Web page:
Community supported agriculture is a new way to expand the read of organic farms

By Carl Sigmond

Printed in: The English House Gazette, Bryn Mawr College, Bryn Mawr, PA, January 2, 2011.

In 1998, after applying pesticides to her 37-acre farm in West Brandywine, Pa. for 10 years, Karen Vollmecke wanted to convert to organic growing practices.

“I came to the conclusion that the use of chemicals was a never-ending cycle,” Vollmecke said, “and that wasn’t leading to the health of our land and property.”

Vollmecke, who along with her mother owns Vollmecke Orchards & CSA, publicized her desires to create a healthy product and protect her land. She looked for like-minded consumers in her area. Upon finding a small but committed base, the family decided to create a community supported agriculture (CSA) program and sell “shares” of their harvest ahead of time.

“When we first started, most people didn’t know what it was all about,” she said. For the first few years, the family had difficulty getting enough people to sign up.

Now, Vollmecke says, she and her mother operate a 160-member CSA, and “our waiting list is often as deep as our membership.”

Vollmecke is one of a growing number of farmers across the United States who want to develop a more direct connection with their consumers. Sparked by the popularity of the local foods movement, there is also a growing demand on the part of consumers for the freshness and variety of vegetables that come with being members of a CSA. Community supported agriculture emerged from these desires.

A form of direct marketing, CSA is a system in which consumers pay for a portion of a farm’s harvest up front, before the growing season even starts. The farmer then knows how much to grow and has the resources to plant and cultivate the crops.

During the harvest season, the consumers, or “members,” receive a “share” of the crops each week in return for their prior commitment. The consumers also share the risks with the farmer by agreeing to receive equal parts of that season’s harvest, no matter how big or small the yield.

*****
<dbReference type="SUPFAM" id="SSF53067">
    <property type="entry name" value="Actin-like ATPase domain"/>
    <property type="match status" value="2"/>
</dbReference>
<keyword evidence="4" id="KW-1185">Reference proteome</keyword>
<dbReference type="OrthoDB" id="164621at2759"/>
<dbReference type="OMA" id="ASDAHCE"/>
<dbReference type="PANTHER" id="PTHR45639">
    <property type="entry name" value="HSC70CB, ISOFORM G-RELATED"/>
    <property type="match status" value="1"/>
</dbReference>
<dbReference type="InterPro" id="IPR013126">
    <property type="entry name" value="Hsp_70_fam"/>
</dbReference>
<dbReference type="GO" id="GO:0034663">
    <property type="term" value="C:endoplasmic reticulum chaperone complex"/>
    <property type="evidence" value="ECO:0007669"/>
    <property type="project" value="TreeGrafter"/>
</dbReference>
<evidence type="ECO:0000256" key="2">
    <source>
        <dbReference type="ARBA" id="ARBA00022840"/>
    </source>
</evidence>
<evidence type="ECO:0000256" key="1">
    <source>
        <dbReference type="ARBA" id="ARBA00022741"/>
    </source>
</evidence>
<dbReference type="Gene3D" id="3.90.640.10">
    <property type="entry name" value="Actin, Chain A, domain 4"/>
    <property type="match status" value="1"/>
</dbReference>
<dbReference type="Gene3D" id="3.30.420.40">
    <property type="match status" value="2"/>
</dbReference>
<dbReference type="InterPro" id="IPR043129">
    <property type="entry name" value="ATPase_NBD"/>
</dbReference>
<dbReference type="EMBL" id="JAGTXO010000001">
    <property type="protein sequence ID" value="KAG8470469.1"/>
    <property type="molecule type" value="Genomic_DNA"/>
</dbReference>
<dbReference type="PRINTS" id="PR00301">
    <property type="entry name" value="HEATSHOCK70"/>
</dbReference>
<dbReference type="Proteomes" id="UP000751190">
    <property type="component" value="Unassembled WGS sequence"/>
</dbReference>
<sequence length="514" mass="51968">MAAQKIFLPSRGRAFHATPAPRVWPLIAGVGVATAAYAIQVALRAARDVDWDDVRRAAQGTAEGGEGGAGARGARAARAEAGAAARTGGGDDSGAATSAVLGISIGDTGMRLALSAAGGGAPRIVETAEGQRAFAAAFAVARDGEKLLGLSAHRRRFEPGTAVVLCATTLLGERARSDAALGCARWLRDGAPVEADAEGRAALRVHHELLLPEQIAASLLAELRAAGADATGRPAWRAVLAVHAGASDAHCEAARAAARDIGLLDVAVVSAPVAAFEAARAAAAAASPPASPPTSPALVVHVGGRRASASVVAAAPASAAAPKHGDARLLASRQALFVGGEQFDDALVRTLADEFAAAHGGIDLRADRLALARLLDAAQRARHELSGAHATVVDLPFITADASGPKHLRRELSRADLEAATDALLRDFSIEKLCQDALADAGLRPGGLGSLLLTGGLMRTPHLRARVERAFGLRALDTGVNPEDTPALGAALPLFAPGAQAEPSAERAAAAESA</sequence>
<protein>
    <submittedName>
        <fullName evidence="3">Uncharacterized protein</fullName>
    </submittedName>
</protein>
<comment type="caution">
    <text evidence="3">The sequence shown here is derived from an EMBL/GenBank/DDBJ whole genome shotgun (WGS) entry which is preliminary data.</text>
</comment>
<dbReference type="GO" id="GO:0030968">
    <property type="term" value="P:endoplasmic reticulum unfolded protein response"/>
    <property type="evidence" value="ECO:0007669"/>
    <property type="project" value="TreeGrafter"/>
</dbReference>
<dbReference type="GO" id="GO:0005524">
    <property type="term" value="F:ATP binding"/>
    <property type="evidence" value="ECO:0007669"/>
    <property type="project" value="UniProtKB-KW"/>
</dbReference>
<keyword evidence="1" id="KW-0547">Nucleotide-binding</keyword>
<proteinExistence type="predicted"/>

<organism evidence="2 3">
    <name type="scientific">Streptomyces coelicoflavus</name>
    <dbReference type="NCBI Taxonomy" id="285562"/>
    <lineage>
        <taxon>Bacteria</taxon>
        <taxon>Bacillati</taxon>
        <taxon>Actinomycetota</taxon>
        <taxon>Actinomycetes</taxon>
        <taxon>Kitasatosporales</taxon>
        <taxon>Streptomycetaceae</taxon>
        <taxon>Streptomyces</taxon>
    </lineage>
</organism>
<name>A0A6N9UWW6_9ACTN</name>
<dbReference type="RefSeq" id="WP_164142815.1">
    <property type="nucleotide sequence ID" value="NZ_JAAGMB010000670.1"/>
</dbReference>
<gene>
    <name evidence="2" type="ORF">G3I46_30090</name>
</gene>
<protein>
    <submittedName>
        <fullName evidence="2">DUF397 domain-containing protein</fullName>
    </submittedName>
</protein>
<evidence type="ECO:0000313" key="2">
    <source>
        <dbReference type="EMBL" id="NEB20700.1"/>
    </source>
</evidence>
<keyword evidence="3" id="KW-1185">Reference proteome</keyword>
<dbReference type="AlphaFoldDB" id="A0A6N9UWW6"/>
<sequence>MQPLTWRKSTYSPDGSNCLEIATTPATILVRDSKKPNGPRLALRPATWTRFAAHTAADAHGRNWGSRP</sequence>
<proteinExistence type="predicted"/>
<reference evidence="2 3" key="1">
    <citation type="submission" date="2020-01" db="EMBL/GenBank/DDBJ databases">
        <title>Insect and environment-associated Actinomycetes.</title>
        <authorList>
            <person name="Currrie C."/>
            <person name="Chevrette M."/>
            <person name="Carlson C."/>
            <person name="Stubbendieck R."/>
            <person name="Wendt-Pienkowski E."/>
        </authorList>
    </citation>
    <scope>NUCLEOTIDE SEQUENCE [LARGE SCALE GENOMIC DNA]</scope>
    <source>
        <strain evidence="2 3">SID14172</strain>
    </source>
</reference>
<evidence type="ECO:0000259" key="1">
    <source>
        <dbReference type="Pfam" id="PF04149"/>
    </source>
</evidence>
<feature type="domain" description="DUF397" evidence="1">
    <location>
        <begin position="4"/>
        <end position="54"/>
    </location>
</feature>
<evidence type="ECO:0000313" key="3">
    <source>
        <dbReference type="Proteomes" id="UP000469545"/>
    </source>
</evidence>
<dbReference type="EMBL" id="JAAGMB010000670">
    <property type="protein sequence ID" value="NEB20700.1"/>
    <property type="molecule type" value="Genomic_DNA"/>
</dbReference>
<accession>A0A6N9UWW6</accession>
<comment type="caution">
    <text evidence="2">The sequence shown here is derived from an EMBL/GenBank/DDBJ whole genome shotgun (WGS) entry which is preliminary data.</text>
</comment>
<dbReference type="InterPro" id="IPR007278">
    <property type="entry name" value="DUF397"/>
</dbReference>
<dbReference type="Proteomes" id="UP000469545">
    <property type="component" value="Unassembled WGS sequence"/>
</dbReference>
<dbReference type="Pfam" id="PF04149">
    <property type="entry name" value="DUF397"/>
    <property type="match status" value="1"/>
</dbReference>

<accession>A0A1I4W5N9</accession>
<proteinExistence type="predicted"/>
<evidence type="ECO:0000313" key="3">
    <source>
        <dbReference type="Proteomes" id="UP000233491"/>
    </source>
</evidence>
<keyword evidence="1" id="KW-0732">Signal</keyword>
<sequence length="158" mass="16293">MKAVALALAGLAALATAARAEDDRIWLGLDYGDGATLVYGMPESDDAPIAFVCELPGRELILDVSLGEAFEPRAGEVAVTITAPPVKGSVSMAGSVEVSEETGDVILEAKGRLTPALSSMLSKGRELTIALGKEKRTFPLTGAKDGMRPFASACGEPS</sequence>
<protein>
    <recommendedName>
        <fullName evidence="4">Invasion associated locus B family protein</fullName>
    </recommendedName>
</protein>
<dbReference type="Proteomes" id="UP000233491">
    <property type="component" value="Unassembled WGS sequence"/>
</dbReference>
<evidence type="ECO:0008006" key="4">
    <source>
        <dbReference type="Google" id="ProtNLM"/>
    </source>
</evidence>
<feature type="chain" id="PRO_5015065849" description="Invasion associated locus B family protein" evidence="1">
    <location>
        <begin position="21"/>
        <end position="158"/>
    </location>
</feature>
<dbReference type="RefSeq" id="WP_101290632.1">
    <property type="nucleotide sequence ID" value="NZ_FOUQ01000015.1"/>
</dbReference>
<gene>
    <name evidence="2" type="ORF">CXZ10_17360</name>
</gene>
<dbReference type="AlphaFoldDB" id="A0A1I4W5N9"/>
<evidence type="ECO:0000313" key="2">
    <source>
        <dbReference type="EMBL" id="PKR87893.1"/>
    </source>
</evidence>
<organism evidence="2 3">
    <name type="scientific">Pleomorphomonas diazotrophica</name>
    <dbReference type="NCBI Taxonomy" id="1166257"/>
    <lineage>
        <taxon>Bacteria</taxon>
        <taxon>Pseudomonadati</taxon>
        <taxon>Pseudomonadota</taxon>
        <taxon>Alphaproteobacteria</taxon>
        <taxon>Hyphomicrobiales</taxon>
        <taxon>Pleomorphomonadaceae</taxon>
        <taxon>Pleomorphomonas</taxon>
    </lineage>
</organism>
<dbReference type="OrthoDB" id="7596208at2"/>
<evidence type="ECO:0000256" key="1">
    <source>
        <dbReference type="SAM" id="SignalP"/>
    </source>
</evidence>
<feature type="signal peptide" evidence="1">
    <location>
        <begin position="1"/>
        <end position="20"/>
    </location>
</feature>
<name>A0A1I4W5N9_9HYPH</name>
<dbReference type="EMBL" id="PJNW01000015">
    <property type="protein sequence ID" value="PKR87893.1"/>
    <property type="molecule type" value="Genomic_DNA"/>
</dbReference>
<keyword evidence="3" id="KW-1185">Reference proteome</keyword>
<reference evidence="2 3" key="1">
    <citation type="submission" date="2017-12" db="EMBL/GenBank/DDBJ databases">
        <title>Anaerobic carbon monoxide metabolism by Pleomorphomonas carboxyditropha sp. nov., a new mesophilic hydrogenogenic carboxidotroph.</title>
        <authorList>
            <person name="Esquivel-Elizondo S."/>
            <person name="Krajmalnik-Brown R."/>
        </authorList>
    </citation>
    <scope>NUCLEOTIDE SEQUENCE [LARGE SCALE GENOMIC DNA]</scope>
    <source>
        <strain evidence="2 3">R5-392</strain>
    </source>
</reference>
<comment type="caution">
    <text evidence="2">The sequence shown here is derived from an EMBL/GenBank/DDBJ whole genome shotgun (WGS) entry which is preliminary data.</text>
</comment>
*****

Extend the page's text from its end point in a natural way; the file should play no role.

The Robyn Van En Center at Wilson College in Chambersburg, Pa. has been monitoring the growth of CSAs for the last 10 years. In 2001, the center took over hosting a national CSA database from the United States Department of Agriculture. According to program manager Christine Mayer, the database contained 600 CSAs in 2001. Now, she said, close to 1,500 CSAs are listed.

“It’s almost tripled in 10 years,” Mayer said. She added that the actual number of CSAs in the U.S. is probably much higher, because the center’s database is voluntary.

The idea grows locally

Mayer said that 18 CSAs in the database service Philadelphia and many more service the greater metropolitan area.

CSAs are an “opportunity for consumers to get very fresh produce and have a bit more control over where their food is coming from,” said Bud Wimer, founder and farm manager of Wimer’s Organics, a 200-member CSA in East Earl, Pa.

After working on Paradise Farm in Paradise, Pa. for five years, Wimer created his CSA in the spring of 2009 to develop a more direct connection with consumers.

“I feel a great deal of responsibility to these folks,” he said in an interview. “If I do a good job, people are very thankful and they share their appreciation with me… That motivates me even more to do a good job for them.”

When Wimer started the CSA 2 years ago, his goal was to have 200 members. At the beginning of his first growing season, he only had 60 members, but that number doubled by the end of the season, he said. He started the 2nd year with 170 members. A few weeks in, he achieved his goal of 200 and proceeded to start a small waiting list.

Wimer’s Organics delivers produce each week during the July to November harvest season to host sites in Philadelphia and in Montgomery, Chester, Lancaster, Berks, and Lebanon Counties, according to its Web site. Members then go to these sites to pick up their shares.

One such member, Tanya Veitch, of the East Falls section of Philadelphia, has hosted a pick-up site for Wimer’s Organics for the 2 years that the CSA has been in operation. When she began hosting the pick-up site, there was little interest. This past year her site had 19 members.

“We love meeting the other CSA members and getting the produce, Veitch wrote in an email. “It has helped us learn to cook what is in season in our area, though we are still learning!”